Right now, I’m going to go back to knitting. Hopefully, I’ll find the right needle size soon, before I have to rip out my work too many more times…

One Step At a Time

I picked out Mother’s Day cards yesterday. I had Munchkin with me, and she helped too. I didn’t think that I’d be able to manage it this year, but I had her with me and that gave me the courage to try. It felt like a small victory. One more step forward. At the same time, it was a really hard thing to do.

I took a walk that afternoon while the kids napped. I walked over to the field, and sat at the top of the hill. I’ve always walked the field whenever I need to clear my head. Things just seem to make more sense over there. I’ve had a lot of conversations with God in that field. Like the rain renews and refreshes the air, a good walk in the field does the same for me.

I’ve started knitting a cardigan for Munchkin. She was sad that we had to pack up her too-small sweaters, so I promised that I’d knit her another. I let her pick out the yarn, and it’s so bright that I might go blind knitting it! She loves it, and even I admit that when I was younger, I would have loved it too! I’ve got the back knit up already, and now I’m starting on the front. I don’t think it will take too long to finish. I’m working on sewing some summer clothes for her as well. She likes some of the fabric in my stash, so I’ve got plenty of options for dresses! I wish that they made more sewing patterns for little boys, but most of them seem to be for girls. Ah well, she is the one who appreciates pretty clothes anyway. The boys don’t seem to care what they wear. Mr. Q does prefer clothes with cars or tractors on them, but really, he’s not too picky! Camo is still too young to voice much of an opinion on the subject. Munchkin certainly is a girly girl. She LOVES dresses and heels and purses!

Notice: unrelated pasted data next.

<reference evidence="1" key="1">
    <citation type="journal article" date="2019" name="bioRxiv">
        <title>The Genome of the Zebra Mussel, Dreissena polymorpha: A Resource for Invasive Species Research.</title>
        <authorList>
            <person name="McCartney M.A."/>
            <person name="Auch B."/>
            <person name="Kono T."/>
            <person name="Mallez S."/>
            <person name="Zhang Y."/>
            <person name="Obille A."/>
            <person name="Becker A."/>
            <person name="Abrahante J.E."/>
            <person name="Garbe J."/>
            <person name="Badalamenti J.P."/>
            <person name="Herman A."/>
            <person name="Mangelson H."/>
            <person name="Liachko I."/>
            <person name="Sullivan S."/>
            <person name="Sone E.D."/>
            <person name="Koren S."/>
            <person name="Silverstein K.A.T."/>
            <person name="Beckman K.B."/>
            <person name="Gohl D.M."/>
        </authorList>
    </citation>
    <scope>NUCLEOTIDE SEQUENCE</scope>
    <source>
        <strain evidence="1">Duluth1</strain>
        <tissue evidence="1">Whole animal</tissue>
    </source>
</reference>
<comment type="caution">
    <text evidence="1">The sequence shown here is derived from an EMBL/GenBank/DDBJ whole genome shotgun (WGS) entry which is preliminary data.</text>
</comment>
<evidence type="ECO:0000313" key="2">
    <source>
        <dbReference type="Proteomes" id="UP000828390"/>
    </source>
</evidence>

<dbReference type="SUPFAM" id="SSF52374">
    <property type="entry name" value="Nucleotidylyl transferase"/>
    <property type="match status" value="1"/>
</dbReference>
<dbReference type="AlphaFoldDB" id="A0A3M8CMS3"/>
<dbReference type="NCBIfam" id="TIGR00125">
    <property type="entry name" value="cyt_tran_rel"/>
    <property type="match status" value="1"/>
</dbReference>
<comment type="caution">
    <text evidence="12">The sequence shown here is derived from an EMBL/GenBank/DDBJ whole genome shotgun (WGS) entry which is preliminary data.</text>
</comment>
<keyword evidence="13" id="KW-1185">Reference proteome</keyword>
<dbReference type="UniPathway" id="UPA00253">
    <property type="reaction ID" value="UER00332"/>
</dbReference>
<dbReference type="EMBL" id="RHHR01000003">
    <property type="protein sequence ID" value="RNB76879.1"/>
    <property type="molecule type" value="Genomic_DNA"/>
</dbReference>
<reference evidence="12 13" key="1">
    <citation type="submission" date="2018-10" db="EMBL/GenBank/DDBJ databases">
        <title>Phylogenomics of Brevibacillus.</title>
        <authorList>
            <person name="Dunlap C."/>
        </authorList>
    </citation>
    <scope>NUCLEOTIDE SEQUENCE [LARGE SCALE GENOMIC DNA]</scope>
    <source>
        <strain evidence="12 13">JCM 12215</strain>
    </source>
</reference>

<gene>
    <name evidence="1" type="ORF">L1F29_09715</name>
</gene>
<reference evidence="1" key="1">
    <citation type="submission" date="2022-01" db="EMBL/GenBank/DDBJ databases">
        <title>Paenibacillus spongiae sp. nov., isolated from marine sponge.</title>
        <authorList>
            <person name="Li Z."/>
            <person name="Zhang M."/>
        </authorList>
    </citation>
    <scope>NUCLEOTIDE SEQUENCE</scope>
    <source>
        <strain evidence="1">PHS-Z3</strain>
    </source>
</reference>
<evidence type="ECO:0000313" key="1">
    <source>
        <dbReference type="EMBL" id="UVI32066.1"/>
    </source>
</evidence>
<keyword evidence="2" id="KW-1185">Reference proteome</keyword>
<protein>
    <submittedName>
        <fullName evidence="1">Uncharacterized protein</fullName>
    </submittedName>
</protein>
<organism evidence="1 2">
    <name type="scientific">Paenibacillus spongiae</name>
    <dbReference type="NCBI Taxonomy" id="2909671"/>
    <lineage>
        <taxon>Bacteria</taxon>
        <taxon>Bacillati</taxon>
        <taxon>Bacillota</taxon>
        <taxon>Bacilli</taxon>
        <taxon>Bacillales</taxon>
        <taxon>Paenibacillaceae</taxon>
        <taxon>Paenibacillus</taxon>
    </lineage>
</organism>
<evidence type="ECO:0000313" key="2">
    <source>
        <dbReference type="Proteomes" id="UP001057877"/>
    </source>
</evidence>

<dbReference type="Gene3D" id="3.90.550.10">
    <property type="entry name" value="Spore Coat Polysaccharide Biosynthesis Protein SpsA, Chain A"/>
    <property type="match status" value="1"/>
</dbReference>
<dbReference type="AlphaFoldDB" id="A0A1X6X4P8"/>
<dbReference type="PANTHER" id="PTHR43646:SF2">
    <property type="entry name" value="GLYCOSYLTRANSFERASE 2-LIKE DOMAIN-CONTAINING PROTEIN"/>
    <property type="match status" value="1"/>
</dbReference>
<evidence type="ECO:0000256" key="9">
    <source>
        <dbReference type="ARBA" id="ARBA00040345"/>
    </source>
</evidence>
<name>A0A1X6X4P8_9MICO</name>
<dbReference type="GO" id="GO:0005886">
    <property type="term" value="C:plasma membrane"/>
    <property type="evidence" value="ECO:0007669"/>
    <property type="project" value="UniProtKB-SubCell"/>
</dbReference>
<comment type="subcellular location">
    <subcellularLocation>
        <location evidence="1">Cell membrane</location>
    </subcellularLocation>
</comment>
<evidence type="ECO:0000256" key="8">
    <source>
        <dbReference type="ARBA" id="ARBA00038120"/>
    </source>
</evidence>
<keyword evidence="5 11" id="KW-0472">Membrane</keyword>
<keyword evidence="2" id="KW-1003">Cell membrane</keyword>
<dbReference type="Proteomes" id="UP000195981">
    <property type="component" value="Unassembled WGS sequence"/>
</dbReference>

Unfinished

I’ve found a barely started placemat and nearly finished sweater in Mom’s knitting bag. I was looking through it to try and find a ball of burgundy cotton yarn for a gift I’m knitting. I came across these two unfinished projects. Something in me just couldn’t leave them that way. I’ve made a bit of progress on them both today.